During a brief period in 2003, I was tempted to make fun of the USA's search for mythical weapons of mass destruction in Iraq, which I likened to a quest for the Grail [display]. I didn't carry on with this website for long, because I soon discovered that things weren't in any way funny. Back in those days, everybody laughed a lot at the comical declarations of the Iraqi spokesman Muhammad Saeed al-Sahhaf.
You can find several amusing samples of al-Sahhaf's outpourings on YouTube. As for the man himself, it's said that he's currently leading a happy family existence in the United Arab Emirates. Maybe, observing the situation in Iraq, al-Sahhaf is having the last laugh.
In my sarcastic website, I imagined a certain Aristobulus Flavius, Scribe of the Oval Office, latter-day image of Josephus Flavius, author of The Jewish War. The real man in question was Ari Fleischer, who resigned in 2003 after getting horribly mixed up in the Scooter Libby affair... which I've often mentioned briefly in the past:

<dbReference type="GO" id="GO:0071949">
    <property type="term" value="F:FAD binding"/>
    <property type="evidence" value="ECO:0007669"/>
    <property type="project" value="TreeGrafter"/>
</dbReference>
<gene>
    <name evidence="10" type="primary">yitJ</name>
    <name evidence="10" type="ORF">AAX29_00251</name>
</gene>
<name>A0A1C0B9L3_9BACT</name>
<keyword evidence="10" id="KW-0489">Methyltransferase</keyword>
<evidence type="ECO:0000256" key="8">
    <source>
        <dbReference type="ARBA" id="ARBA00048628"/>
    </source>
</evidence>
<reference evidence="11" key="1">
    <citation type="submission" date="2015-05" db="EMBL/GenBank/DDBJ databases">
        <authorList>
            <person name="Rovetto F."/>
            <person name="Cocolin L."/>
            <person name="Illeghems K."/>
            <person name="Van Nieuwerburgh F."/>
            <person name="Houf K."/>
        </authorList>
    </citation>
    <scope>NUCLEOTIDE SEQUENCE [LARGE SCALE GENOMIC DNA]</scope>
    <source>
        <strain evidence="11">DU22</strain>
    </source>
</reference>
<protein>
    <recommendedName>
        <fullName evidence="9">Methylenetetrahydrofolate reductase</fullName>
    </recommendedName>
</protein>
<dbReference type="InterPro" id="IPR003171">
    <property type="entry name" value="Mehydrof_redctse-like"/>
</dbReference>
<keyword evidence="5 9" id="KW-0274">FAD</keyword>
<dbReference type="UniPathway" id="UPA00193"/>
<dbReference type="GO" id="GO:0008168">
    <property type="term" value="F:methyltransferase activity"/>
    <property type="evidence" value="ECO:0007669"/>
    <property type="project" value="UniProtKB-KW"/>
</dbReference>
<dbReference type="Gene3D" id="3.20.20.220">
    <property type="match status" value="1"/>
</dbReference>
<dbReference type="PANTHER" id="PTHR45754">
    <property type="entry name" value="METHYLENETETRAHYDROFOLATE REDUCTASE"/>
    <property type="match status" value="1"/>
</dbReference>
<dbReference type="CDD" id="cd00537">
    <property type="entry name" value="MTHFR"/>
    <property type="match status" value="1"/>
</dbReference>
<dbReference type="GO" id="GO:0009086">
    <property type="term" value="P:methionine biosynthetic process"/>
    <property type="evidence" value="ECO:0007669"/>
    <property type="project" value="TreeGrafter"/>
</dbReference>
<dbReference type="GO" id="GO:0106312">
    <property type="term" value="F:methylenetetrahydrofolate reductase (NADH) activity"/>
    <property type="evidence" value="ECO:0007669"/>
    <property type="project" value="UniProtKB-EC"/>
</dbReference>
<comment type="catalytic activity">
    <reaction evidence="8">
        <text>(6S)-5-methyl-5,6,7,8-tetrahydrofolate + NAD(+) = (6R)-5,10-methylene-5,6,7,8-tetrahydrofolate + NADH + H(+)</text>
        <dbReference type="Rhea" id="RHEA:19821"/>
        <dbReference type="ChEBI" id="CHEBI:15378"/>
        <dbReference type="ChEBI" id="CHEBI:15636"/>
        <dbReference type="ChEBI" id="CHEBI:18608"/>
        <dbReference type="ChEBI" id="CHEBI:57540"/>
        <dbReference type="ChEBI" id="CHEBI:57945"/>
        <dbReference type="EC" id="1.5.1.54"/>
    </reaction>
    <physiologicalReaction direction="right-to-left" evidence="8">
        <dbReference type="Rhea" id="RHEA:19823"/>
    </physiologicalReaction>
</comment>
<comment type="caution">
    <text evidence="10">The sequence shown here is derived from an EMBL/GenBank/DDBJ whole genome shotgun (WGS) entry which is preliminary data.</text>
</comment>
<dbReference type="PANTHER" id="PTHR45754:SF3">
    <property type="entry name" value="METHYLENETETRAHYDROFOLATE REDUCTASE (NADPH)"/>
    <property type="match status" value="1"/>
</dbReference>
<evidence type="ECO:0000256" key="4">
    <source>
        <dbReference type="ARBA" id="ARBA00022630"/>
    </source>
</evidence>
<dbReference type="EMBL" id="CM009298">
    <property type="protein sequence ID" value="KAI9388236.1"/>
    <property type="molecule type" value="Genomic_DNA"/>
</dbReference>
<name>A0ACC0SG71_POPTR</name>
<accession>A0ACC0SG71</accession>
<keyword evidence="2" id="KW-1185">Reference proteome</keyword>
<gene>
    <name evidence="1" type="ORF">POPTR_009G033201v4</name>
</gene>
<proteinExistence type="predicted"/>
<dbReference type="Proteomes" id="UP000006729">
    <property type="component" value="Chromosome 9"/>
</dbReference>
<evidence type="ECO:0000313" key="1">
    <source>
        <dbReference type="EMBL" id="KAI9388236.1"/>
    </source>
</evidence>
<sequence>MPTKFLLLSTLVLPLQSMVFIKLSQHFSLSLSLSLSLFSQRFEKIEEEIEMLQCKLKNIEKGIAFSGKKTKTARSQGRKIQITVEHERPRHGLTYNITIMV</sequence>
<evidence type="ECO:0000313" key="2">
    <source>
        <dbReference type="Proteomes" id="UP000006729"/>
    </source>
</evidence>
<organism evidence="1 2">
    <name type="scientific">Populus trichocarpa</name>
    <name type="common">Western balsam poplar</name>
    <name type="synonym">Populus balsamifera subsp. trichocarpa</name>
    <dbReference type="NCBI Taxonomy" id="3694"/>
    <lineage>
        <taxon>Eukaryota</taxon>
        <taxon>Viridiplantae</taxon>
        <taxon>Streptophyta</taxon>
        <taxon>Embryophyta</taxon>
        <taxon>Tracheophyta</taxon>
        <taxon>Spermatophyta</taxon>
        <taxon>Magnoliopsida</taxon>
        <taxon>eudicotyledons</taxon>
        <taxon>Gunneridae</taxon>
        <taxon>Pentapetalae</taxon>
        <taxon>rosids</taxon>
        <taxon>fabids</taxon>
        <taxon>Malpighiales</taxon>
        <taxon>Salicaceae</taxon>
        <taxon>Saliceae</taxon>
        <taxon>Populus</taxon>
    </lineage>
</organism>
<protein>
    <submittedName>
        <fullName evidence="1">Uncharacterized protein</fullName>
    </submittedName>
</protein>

— article of February 3, 2007: All my trials, Lord [display]
— article of March 7, 2007: Goat stories [display]
— article of July 9, 2007: Woman who has paid the price [display]
— article of August 14, 2007: Brain removal [display]
All of that is past history. Today, we learn that a dyed-in-the-wool Bushman, also a former presidential spokesman, has just turned traitor. The mere title of the memoirs published by Scott McClellan sets the tone: What Happened: Inside the Bush White House and Washington's Culture of Deception.
Obviously, we've reached the stage where it's no longer wise for a head of state such as Saddam or Bush to employ a spokesman. Would this mean that chiefs should henceforth speak personally for and by themselves, unaided? That could well be a greater calamity.